Future Earth

So much water but only a drop to drink

0 Comments 13 June 2012

As everyone who has read The Human Race knows I love stats and facts and recently came across a really interesting take by the US Geological Survey on how to represent the amount of water on the planet.

What I liked about their approach is that they present it in a way that you can really grasp the scale of our water resources or, rather, lack of them:

– About 3,100 mi3 (12,900 km3) of water, mostly in the form of water vapour, is in the atmosphere at any one time. If it all fell as precipitation at once, the Earth would be covered with just 1 inch of water.

–  Of the freshwater on Earth, much more is stored in the ground than is available in lakes and rivers. More than 2,000,000 mi3 (8,400,000 km3) of freshwater is stored in the Earth, most within one-half mile of the surface.

– However if, if you really want to find freshwater, the most is stored in the 7,000,000 mi3 (29,200,000 km3) of water found in glaciers and icecaps, mainly in the polar regions and in Greenland.

But perhaps their cleverest take was the three globes they used to represent all the water on the planet which would look something like the image on the right.

What first struck me was how tiny they all were in relation to the earth:

– The first and largest droplet represents all the Earth’s water (oceans, icecaps and glaciers, lakes, rivers, groundwater, and water in the atmosphere) which would have a diameter of about 860 miles (about 1,385 kilometers), a bit less than the distance between London and Rome.

– The smaller sphere over Kentucky represents Earth’s liquid fresh water in groundwater, swamp water, rivers, and lakes. The volume of this sphere would be about 2,551,000 mi3 (10,633,450 km3) and form a sphere about 169.5 miles (272.8 kilometers) in diameter. Yes, all of this water is fresh water, which we all need every day, but much of it is deep in the ground, unavailable to humans.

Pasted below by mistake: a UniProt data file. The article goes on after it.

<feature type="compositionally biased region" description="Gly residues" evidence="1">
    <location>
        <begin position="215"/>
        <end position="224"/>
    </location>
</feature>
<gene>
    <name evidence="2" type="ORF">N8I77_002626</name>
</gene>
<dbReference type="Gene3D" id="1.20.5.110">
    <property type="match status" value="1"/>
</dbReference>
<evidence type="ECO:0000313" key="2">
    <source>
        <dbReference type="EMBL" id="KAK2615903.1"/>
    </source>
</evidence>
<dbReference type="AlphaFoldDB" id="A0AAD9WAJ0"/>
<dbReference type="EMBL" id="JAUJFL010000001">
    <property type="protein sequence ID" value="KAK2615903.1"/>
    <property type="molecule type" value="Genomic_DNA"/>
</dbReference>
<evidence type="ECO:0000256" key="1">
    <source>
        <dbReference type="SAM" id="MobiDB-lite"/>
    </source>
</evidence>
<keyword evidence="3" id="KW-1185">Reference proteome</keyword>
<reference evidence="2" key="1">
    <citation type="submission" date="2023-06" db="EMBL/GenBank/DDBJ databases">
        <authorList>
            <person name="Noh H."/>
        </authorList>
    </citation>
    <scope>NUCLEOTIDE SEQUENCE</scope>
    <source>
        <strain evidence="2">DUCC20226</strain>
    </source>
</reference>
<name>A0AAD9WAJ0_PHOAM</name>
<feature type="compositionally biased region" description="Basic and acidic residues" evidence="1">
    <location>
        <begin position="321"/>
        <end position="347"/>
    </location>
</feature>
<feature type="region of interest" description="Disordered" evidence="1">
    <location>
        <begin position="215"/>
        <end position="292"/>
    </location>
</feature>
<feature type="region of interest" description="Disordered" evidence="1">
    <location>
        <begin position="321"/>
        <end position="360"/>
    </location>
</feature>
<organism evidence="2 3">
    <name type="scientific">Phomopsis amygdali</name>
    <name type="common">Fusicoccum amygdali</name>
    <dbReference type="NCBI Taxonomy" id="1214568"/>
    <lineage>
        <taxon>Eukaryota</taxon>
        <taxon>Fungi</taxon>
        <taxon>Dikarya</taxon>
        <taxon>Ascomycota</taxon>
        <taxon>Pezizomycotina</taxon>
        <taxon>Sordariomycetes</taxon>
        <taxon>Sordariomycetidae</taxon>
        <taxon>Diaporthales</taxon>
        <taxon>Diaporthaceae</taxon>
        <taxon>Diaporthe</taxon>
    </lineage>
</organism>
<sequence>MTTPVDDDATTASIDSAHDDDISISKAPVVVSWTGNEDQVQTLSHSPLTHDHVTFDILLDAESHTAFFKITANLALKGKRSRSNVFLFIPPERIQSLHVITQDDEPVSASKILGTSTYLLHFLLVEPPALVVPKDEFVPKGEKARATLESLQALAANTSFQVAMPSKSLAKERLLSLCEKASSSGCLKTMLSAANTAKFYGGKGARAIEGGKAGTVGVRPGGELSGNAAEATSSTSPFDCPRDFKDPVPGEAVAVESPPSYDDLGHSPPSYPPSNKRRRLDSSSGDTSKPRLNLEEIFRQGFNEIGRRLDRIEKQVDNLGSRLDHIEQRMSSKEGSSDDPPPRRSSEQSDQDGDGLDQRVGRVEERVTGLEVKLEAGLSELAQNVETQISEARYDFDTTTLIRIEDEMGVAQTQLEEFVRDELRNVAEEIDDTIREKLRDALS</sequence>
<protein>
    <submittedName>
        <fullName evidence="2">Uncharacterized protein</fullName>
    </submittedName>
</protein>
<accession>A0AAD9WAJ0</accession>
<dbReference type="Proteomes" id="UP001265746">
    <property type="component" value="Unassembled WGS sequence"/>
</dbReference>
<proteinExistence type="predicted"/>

– Look really carefully and there is a third globe, a tiny blue pin prick below the second which represents fresh water in all the lakes and rivers on the planet – this is the bit that we mainly rely on. In relation to the size of the earth and its seven billion inhabitants it’s tiny even though the diameter is about 34.9 miles (56.2 kilometers).

So there you have it. Another amazing fact to show how tenuous our grip on this planet it. A blob of water measuring 22,339 mi3.  It throws Rio20+ into stark relief and its emphasis on managing our scarce resources.

Image Credit: Howard Perlman, USGS; globe illustration by Jack Cook, Woods Hole Oceanographic Institution (©); Adam Nieman.

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Charles Heaton British thriller writer O.C. Heaton, author of The Human Race, is fascinated by the past, present and future of human evolution. (Image credit: Ross Parry Agency) Read More>>

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The BeachThe Curious Incident of the Dog in the Night-timeLife of PiOuter DarkThe FirmAlexander 3: The Ends of the Earth: A Novel

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